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The study of the composition, structure, appearance, stability occurrence, and associations of
A naturally occurring, inorganic, homogeneous solid with a specific chemical composition
and crystalline structure.
The smallest unit
of an element retaining the physical and chemical properties of that element.
Center of an atom containing protons and neutrons.
(-) particles which revolve around the nucleus
The number of protons contained in the nucleus
Atoms of the same element always have the
same number of protons.
sum of the protons and neutrons
Atoms with different numbers of neutrons.
nucleus spontaneously loses energy by emitting radiation and changing from one element (parent) into
another element (daughter).
When two elements combine together, they produce chemical compounds. Chemical compounds share electrons.
- A. Ionic bonds – held together by opposite charges
- B. Covalent bonds – electrons are shared by multiple atoms
- C. Metallic bonds – lose electrons easily.
Atoms of a gas or liquid join in certain chemical proportions and crystalline arrangement.
When do minerals form?
- 1.Fall in temperature of a liquid below its freezing point
- Crystallization of ice forms below 32 degrees
the most abundant minerals in the Earth’s crust. Composed of Oxygen (O) and Silicon (Si), the two most abundant elements in the crust.
8 classes of minerals
Carbonates – carbon ion surrounded by 3 oxygen ions, arranged in sheets
Example: calcite, dolomite
– oxygen is bonded to metallic ions
– sulfide ion (S2-) is bonded to metallic ions E
– sulfur atom is bonded to 4 oxygen ions
Elements – pure elements Example: copper, gold
measure of the ability to scratch or be scratched
Tendency of a mineral to break along flat planar surfaces.
3. Luster – how the surface of the mineral reflects light
4. Color – appearance of a mineral in light
- streak: color of powdered mineral
5. Specific gravity – weight of a mineral divided by the weight of an equal volume of pure water
at 4 degrees Celsius.
6. Crystal habit – the shape individual crystals grow.
A naturally occurring solid aggregate of minerals or non-mineral solid matter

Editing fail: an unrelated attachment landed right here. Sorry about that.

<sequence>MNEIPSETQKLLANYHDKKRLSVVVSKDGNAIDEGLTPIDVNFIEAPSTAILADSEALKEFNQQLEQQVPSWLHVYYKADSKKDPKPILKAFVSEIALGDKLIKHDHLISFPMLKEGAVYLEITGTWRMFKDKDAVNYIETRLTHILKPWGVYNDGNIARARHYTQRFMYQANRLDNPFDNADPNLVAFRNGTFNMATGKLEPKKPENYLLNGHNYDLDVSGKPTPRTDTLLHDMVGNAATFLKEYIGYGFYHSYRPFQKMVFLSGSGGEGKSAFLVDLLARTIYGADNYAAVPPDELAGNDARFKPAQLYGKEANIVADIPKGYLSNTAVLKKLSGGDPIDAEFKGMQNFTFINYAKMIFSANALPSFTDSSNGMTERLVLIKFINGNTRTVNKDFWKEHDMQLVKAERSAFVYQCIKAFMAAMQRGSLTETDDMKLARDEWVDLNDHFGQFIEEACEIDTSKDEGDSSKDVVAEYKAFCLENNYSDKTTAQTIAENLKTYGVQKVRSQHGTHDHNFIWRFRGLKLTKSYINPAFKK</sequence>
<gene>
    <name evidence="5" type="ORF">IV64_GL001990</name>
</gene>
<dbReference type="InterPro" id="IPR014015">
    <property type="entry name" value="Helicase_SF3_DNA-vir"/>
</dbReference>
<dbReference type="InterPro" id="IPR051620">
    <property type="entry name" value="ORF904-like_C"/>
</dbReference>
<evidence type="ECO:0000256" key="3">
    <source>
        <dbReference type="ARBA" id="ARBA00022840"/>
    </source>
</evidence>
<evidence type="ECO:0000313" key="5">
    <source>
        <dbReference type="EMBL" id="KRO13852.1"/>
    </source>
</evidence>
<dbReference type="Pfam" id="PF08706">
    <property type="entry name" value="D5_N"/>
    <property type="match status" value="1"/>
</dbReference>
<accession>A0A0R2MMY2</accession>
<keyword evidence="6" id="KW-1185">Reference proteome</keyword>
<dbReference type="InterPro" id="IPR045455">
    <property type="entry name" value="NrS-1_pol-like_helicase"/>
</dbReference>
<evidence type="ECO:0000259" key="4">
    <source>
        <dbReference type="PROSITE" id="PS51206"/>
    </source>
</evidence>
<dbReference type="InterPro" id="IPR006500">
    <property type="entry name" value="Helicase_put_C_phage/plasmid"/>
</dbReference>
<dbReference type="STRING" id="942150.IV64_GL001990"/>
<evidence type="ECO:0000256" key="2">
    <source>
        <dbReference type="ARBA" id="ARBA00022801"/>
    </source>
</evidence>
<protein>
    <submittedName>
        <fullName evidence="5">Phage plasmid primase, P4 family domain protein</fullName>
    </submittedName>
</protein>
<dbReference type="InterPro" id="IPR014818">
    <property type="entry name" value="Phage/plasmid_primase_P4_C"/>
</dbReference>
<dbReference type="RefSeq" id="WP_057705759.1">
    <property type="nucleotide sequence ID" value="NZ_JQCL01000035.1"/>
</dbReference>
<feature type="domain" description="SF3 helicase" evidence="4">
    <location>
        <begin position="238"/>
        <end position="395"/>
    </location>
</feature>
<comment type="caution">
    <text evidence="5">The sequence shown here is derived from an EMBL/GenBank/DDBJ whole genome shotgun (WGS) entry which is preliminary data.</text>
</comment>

-mineralogy: minerals which comprise the rock
- texture: describes the size and shapes
of the minerals and how they are put together.
a. coarse – individual grains can easily
b. fine – individual
grains are not visible
all rocks formed by solidification of molten rock
All rocks formed as the burial products of layers of sediments. Most formed under water.
All rocks formed by the transformation of existing rocks through temperature and /or high pressure.
Types of igneous rocks
A.Intrusive – magma
(molten rock) moved into other rock underground.
- slow cooling, allows individual
crystals to grow quite large.
B. Extrusive rocks – magma reaches the surface of the earth through eruption from
- very rapid cooling, individual crystals
are very tiny. Glassy, fine grained textures.
sediments: layers of loose particles created from weathering and erosion.
Weathering– chemical and physical processes that break up and decay rocks into smaller
rocks or fragments.
Erosion– a set of processes that loosen soil and rock and move them to a place of
Siliciclastic sediments – physically deposited particles laid down by
running water, wind, and ice forming layers of sand, silt, and gravel.
Chemical and biochemical sediments – new chemical substances formed by precipitation.
process which converts sediments into rocks
Result when high temperatures and pressure are applied to igneous and sedimentary
rocks. The existing rocks are changed into metamorphic rocks.
Regional metamorphism – extends over large regions where two tectonic plates are
Contact metamorphism – occurs in a very small area where igneous or sedimentary rocks
are in direct contact with high heat or pressure.
Foliation – wavy or flat planes formed when a rock undergoes metamorphism.
Ore – large enough quantities of mineral deposits from which valuable metals can be
Hydrothermal solutions – when magma is moving through rock, it comes in contact with groundwater. The water can carry off important minerals in a solution into areas the magma does not reach.
Veins– the joints and fractures in rock where economically important minerals are deposited by hydrothermal solutions.